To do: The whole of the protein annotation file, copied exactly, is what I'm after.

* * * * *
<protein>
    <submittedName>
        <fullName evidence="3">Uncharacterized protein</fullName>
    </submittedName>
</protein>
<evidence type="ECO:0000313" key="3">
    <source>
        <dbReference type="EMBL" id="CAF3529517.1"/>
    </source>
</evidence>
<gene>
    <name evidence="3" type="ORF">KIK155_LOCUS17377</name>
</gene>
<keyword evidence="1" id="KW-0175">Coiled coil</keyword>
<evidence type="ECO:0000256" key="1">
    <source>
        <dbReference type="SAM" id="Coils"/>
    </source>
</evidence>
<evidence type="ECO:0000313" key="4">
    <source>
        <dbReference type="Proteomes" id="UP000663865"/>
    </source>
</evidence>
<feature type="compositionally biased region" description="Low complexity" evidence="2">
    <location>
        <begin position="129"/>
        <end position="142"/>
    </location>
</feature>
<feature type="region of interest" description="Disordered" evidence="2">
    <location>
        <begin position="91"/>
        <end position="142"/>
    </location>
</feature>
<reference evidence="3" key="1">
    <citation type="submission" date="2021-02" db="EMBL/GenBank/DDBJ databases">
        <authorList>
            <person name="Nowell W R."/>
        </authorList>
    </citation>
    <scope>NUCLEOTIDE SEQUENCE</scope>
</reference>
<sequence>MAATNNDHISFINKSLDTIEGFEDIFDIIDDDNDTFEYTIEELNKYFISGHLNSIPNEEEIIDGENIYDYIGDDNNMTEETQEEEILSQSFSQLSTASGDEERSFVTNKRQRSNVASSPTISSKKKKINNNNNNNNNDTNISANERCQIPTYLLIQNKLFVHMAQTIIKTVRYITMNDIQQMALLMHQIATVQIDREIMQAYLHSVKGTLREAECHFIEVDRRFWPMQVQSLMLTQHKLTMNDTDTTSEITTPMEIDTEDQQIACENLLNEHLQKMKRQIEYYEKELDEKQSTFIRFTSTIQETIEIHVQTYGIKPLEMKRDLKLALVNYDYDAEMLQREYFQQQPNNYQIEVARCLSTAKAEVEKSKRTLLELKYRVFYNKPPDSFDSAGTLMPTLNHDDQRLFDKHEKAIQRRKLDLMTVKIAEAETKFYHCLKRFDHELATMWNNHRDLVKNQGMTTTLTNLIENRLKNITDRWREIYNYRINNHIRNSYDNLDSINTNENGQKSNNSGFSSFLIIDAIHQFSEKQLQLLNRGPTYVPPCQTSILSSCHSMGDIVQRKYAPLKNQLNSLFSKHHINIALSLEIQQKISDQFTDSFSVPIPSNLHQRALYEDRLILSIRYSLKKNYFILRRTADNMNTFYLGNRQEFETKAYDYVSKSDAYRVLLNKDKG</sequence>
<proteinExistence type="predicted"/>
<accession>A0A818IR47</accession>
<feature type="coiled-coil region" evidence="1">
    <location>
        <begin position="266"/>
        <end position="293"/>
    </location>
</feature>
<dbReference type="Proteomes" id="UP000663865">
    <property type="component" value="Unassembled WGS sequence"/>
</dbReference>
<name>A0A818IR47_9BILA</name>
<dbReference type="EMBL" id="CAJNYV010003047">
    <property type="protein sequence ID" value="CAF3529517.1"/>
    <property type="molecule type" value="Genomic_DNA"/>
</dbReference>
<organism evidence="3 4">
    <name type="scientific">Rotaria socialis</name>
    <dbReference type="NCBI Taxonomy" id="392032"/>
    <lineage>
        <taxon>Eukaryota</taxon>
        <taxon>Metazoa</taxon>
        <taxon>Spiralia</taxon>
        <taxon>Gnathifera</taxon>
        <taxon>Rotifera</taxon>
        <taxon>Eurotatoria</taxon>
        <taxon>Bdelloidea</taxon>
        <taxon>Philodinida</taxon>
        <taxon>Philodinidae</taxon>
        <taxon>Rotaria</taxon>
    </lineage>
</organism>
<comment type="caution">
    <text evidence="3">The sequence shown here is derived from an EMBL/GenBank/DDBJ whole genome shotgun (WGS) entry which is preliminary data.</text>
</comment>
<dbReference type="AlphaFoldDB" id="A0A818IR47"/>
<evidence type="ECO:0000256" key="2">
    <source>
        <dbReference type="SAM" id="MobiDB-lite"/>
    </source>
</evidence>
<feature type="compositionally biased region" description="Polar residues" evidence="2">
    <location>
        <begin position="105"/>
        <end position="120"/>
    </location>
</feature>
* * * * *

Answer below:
<protein>
    <submittedName>
        <fullName evidence="3">Uncharacterized protein</fullName>
    </submittedName>
</protein>
<evidence type="ECO:0000313" key="3">
    <source>
        <dbReference type="EMBL" id="CAF3529517.1"/>
    </source>
</evidence>
<gene>
    <name evidence="3" type="ORF">KIK155_LOCUS17377</name>
</gene>
<keyword evidence="1" id="KW-0175">Coiled coil</keyword>
<evidence type="ECO:0000256" key="1">
    <source>
        <dbReference type="SAM" id="Coils"/>
    </source>
</evidence>
<evidence type="ECO:0000313" key="4">
    <source>
        <dbReference type="Proteomes" id="UP000663865"/>
    </source>
</evidence>
<feature type="compositionally biased region" description="Low complexity" evidence="2">
    <location>
        <begin position="129"/>
        <end position="142"/>
    </location>
</feature>
<feature type="region of interest" description="Disordered" evidence="2">
    <location>
        <begin position="91"/>
        <end position="142"/>
    </location>
</feature>
<reference evidence="3" key="1">
    <citation type="submission" date="2021-02" db="EMBL/GenBank/DDBJ databases">
        <authorList>
            <person name="Nowell W R."/>
        </authorList>
    </citation>
    <scope>NUCLEOTIDE SEQUENCE</scope>
</reference>
<sequence>MAATNNDHISFINKSLDTIEGFEDIFDIIDDDNDTFEYTIEELNKYFISGHLNSIPNEEEIIDGENIYDYIGDDNNMTEETQEEEILSQSFSQLSTASGDEERSFVTNKRQRSNVASSPTISSKKKKINNNNNNNNNDTNISANERCQIPTYLLIQNKLFVHMAQTIIKTVRYITMNDIQQMALLMHQIATVQIDREIMQAYLHSVKGTLREAECHFIEVDRRFWPMQVQSLMLTQHKLTMNDTDTTSEITTPMEIDTEDQQIACENLLNEHLQKMKRQIEYYEKELDEKQSTFIRFTSTIQETIEIHVQTYGIKPLEMKRDLKLALVNYDYDAEMLQREYFQQQPNNYQIEVARCLSTAKAEVEKSKRTLLELKYRVFYNKPPDSFDSAGTLMPTLNHDDQRLFDKHEKAIQRRKLDLMTVKIAEAETKFYHCLKRFDHELATMWNNHRDLVKNQGMTTTLTNLIENRLKNITDRWREIYNYRINNHIRNSYDNLDSINTNENGQKSNNSGFSSFLIIDAIHQFSEKQLQLLNRGPTYVPPCQTSILSSCHSMGDIVQRKYAPLKNQLNSLFSKHHINIALSLEIQQKISDQFTDSFSVPIPSNLHQRALYEDRLILSIRYSLKKNYFILRRTADNMNTFYLGNRQEFETKAYDYVSKSDAYRVLLNKDKG</sequence>
<proteinExistence type="predicted"/>
<accession>A0A818IR47</accession>
<feature type="coiled-coil region" evidence="1">
    <location>
        <begin position="266"/>
        <end position="293"/>
    </location>
</feature>
<dbReference type="Proteomes" id="UP000663865">
    <property type="component" value="Unassembled WGS sequence"/>
</dbReference>
<name>A0A818IR47_9BILA</name>
<dbReference type="EMBL" id="CAJNYV010003047">
    <property type="protein sequence ID" value="CAF3529517.1"/>
    <property type="molecule type" value="Genomic_DNA"/>
</dbReference>
<organism evidence="3 4">
    <name type="scientific">Rotaria socialis</name>
    <dbReference type="NCBI Taxonomy" id="392032"/>
    <lineage>
        <taxon>Eukaryota</taxon>
        <taxon>Metazoa</taxon>
        <taxon>Spiralia</taxon>
        <taxon>Gnathifera</taxon>
        <taxon>Rotifera</taxon>
        <taxon>Eurotatoria</taxon>
        <taxon>Bdelloidea</taxon>
        <taxon>Philodinida</taxon>
        <taxon>Philodinidae</taxon>
        <taxon>Rotaria</taxon>
    </lineage>
</organism>
<comment type="caution">
    <text evidence="3">The sequence shown here is derived from an EMBL/GenBank/DDBJ whole genome shotgun (WGS) entry which is preliminary data.</text>
</comment>
<dbReference type="AlphaFoldDB" id="A0A818IR47"/>
<evidence type="ECO:0000256" key="2">
    <source>
        <dbReference type="SAM" id="MobiDB-lite"/>
    </source>
</evidence>
<feature type="compositionally biased region" description="Polar residues" evidence="2">
    <location>
        <begin position="105"/>
        <end position="120"/>
    </location>
</feature>